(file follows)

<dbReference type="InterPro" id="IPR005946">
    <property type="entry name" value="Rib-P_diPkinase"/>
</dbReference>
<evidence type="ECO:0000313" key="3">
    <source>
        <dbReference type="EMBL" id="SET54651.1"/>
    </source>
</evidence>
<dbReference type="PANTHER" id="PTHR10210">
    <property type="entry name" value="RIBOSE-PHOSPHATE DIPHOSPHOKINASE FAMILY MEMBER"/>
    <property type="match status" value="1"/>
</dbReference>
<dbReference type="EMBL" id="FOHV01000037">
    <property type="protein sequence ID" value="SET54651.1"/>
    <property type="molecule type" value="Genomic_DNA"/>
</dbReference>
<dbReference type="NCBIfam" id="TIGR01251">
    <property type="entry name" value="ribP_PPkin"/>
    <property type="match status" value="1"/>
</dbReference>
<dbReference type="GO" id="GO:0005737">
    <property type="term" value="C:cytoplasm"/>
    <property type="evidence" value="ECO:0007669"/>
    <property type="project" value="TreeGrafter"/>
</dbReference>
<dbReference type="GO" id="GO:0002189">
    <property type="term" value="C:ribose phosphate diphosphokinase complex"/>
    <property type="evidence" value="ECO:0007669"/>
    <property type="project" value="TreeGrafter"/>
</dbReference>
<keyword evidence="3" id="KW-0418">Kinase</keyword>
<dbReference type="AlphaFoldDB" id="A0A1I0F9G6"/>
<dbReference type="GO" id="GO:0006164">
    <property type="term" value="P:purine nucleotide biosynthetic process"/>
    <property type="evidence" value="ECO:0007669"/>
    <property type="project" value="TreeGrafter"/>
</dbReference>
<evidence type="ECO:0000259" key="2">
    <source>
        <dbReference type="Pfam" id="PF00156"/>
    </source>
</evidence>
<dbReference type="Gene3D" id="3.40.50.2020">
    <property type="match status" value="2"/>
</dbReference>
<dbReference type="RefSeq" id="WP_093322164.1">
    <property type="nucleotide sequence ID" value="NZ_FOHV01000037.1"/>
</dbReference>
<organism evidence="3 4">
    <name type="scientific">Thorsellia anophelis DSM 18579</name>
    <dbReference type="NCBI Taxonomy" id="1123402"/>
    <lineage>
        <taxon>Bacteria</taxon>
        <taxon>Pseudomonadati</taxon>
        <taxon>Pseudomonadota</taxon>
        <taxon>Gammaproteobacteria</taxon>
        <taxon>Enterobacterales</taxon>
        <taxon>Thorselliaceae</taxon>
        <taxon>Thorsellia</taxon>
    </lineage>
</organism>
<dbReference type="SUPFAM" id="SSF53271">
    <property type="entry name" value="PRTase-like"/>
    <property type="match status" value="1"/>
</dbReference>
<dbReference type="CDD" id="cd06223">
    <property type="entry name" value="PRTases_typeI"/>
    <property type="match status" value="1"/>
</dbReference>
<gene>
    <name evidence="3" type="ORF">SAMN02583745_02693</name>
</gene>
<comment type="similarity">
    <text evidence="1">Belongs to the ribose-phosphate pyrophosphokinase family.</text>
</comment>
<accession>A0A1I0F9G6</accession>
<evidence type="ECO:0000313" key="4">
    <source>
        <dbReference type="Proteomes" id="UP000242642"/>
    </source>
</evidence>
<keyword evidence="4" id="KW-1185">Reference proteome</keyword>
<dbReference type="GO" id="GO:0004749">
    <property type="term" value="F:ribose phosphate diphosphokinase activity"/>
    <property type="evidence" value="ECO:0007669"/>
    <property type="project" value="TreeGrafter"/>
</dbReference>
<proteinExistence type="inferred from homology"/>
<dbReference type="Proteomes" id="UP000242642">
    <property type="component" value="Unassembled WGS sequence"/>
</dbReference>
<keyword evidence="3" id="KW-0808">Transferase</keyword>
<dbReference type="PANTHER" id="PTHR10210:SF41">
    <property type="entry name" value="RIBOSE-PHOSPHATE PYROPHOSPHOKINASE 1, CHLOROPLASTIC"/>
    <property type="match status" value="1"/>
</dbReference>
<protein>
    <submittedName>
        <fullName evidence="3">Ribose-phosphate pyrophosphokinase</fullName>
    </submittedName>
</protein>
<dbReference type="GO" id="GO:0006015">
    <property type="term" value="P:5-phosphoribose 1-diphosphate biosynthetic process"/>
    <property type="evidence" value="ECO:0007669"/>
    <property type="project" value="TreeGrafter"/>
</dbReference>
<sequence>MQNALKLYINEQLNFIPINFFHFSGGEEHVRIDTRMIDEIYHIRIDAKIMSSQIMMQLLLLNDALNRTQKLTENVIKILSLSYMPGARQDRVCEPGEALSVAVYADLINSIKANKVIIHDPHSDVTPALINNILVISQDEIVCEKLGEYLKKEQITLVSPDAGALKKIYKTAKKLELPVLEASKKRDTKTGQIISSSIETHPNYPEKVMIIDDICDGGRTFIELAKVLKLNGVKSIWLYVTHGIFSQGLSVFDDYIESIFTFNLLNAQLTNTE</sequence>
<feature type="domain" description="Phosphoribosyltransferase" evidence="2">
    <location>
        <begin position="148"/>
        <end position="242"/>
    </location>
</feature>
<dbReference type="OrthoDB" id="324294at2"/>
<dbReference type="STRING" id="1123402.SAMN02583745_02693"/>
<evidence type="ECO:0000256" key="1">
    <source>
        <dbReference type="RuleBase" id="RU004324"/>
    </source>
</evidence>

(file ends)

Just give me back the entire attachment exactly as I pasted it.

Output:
<dbReference type="InterPro" id="IPR005946">
    <property type="entry name" value="Rib-P_diPkinase"/>
</dbReference>
<evidence type="ECO:0000313" key="3">
    <source>
        <dbReference type="EMBL" id="SET54651.1"/>
    </source>
</evidence>
<dbReference type="PANTHER" id="PTHR10210">
    <property type="entry name" value="RIBOSE-PHOSPHATE DIPHOSPHOKINASE FAMILY MEMBER"/>
    <property type="match status" value="1"/>
</dbReference>
<dbReference type="EMBL" id="FOHV01000037">
    <property type="protein sequence ID" value="SET54651.1"/>
    <property type="molecule type" value="Genomic_DNA"/>
</dbReference>
<dbReference type="NCBIfam" id="TIGR01251">
    <property type="entry name" value="ribP_PPkin"/>
    <property type="match status" value="1"/>
</dbReference>
<dbReference type="GO" id="GO:0005737">
    <property type="term" value="C:cytoplasm"/>
    <property type="evidence" value="ECO:0007669"/>
    <property type="project" value="TreeGrafter"/>
</dbReference>
<dbReference type="GO" id="GO:0002189">
    <property type="term" value="C:ribose phosphate diphosphokinase complex"/>
    <property type="evidence" value="ECO:0007669"/>
    <property type="project" value="TreeGrafter"/>
</dbReference>
<keyword evidence="3" id="KW-0418">Kinase</keyword>
<dbReference type="AlphaFoldDB" id="A0A1I0F9G6"/>
<dbReference type="GO" id="GO:0006164">
    <property type="term" value="P:purine nucleotide biosynthetic process"/>
    <property type="evidence" value="ECO:0007669"/>
    <property type="project" value="TreeGrafter"/>
</dbReference>
<evidence type="ECO:0000259" key="2">
    <source>
        <dbReference type="Pfam" id="PF00156"/>
    </source>
</evidence>
<dbReference type="Gene3D" id="3.40.50.2020">
    <property type="match status" value="2"/>
</dbReference>
<dbReference type="RefSeq" id="WP_093322164.1">
    <property type="nucleotide sequence ID" value="NZ_FOHV01000037.1"/>
</dbReference>
<organism evidence="3 4">
    <name type="scientific">Thorsellia anophelis DSM 18579</name>
    <dbReference type="NCBI Taxonomy" id="1123402"/>
    <lineage>
        <taxon>Bacteria</taxon>
        <taxon>Pseudomonadati</taxon>
        <taxon>Pseudomonadota</taxon>
        <taxon>Gammaproteobacteria</taxon>
        <taxon>Enterobacterales</taxon>
        <taxon>Thorselliaceae</taxon>
        <taxon>Thorsellia</taxon>
    </lineage>
</organism>
<dbReference type="SUPFAM" id="SSF53271">
    <property type="entry name" value="PRTase-like"/>
    <property type="match status" value="1"/>
</dbReference>
<dbReference type="CDD" id="cd06223">
    <property type="entry name" value="PRTases_typeI"/>
    <property type="match status" value="1"/>
</dbReference>
<gene>
    <name evidence="3" type="ORF">SAMN02583745_02693</name>
</gene>
<comment type="similarity">
    <text evidence="1">Belongs to the ribose-phosphate pyrophosphokinase family.</text>
</comment>
<accession>A0A1I0F9G6</accession>
<evidence type="ECO:0000313" key="4">
    <source>
        <dbReference type="Proteomes" id="UP000242642"/>
    </source>
</evidence>
<keyword evidence="4" id="KW-1185">Reference proteome</keyword>
<dbReference type="GO" id="GO:0004749">
    <property type="term" value="F:ribose phosphate diphosphokinase activity"/>
    <property type="evidence" value="ECO:0007669"/>
    <property type="project" value="TreeGrafter"/>
</dbReference>
<proteinExistence type="inferred from homology"/>
<dbReference type="Proteomes" id="UP000242642">
    <property type="component" value="Unassembled WGS sequence"/>
</dbReference>
<keyword evidence="3" id="KW-0808">Transferase</keyword>
<dbReference type="PANTHER" id="PTHR10210:SF41">
    <property type="entry name" value="RIBOSE-PHOSPHATE PYROPHOSPHOKINASE 1, CHLOROPLASTIC"/>
    <property type="match status" value="1"/>
</dbReference>
<protein>
    <submittedName>
        <fullName evidence="3">Ribose-phosphate pyrophosphokinase</fullName>
    </submittedName>
</protein>
<dbReference type="GO" id="GO:0006015">
    <property type="term" value="P:5-phosphoribose 1-diphosphate biosynthetic process"/>
    <property type="evidence" value="ECO:0007669"/>
    <property type="project" value="TreeGrafter"/>
</dbReference>
<sequence>MQNALKLYINEQLNFIPINFFHFSGGEEHVRIDTRMIDEIYHIRIDAKIMSSQIMMQLLLLNDALNRTQKLTENVIKILSLSYMPGARQDRVCEPGEALSVAVYADLINSIKANKVIIHDPHSDVTPALINNILVISQDEIVCEKLGEYLKKEQITLVSPDAGALKKIYKTAKKLELPVLEASKKRDTKTGQIISSSIETHPNYPEKVMIIDDICDGGRTFIELAKVLKLNGVKSIWLYVTHGIFSQGLSVFDDYIESIFTFNLLNAQLTNTE</sequence>
<feature type="domain" description="Phosphoribosyltransferase" evidence="2">
    <location>
        <begin position="148"/>
        <end position="242"/>
    </location>
</feature>
<dbReference type="OrthoDB" id="324294at2"/>
<dbReference type="STRING" id="1123402.SAMN02583745_02693"/>
<evidence type="ECO:0000256" key="1">
    <source>
        <dbReference type="RuleBase" id="RU004324"/>
    </source>
</evidence>